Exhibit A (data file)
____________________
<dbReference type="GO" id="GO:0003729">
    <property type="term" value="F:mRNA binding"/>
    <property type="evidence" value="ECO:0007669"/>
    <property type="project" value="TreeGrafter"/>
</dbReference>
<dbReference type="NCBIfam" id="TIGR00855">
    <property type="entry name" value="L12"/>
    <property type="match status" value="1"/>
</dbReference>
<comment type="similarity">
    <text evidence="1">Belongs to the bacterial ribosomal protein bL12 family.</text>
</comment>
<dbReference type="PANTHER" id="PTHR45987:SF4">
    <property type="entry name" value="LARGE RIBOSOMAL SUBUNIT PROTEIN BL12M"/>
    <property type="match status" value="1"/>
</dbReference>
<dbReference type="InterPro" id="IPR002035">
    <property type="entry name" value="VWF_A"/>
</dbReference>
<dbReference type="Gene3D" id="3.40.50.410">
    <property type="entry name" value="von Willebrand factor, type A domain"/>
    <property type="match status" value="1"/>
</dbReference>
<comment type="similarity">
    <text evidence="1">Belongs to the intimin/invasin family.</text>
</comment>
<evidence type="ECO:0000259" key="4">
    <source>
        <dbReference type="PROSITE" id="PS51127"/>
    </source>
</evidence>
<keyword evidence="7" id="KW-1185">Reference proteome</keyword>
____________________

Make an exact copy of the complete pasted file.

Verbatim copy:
<dbReference type="GO" id="GO:0003729">
    <property type="term" value="F:mRNA binding"/>
    <property type="evidence" value="ECO:0007669"/>
    <property type="project" value="TreeGrafter"/>
</dbReference>
<dbReference type="NCBIfam" id="TIGR00855">
    <property type="entry name" value="L12"/>
    <property type="match status" value="1"/>
</dbReference>
<comment type="similarity">
    <text evidence="1">Belongs to the bacterial ribosomal protein bL12 family.</text>
</comment>
<dbReference type="PANTHER" id="PTHR45987:SF4">
    <property type="entry name" value="LARGE RIBOSOMAL SUBUNIT PROTEIN BL12M"/>
    <property type="match status" value="1"/>
</dbReference>
<dbReference type="InterPro" id="IPR002035">
    <property type="entry name" value="VWF_A"/>
</dbReference>
<dbReference type="Gene3D" id="3.40.50.410">
    <property type="entry name" value="von Willebrand factor, type A domain"/>
    <property type="match status" value="1"/>
</dbReference>
<comment type="similarity">
    <text evidence="1">Belongs to the intimin/invasin family.</text>
</comment>
<evidence type="ECO:0000259" key="4">
    <source>
        <dbReference type="PROSITE" id="PS51127"/>
    </source>
</evidence>
<keyword evidence="7" id="KW-1185">Reference proteome</keyword>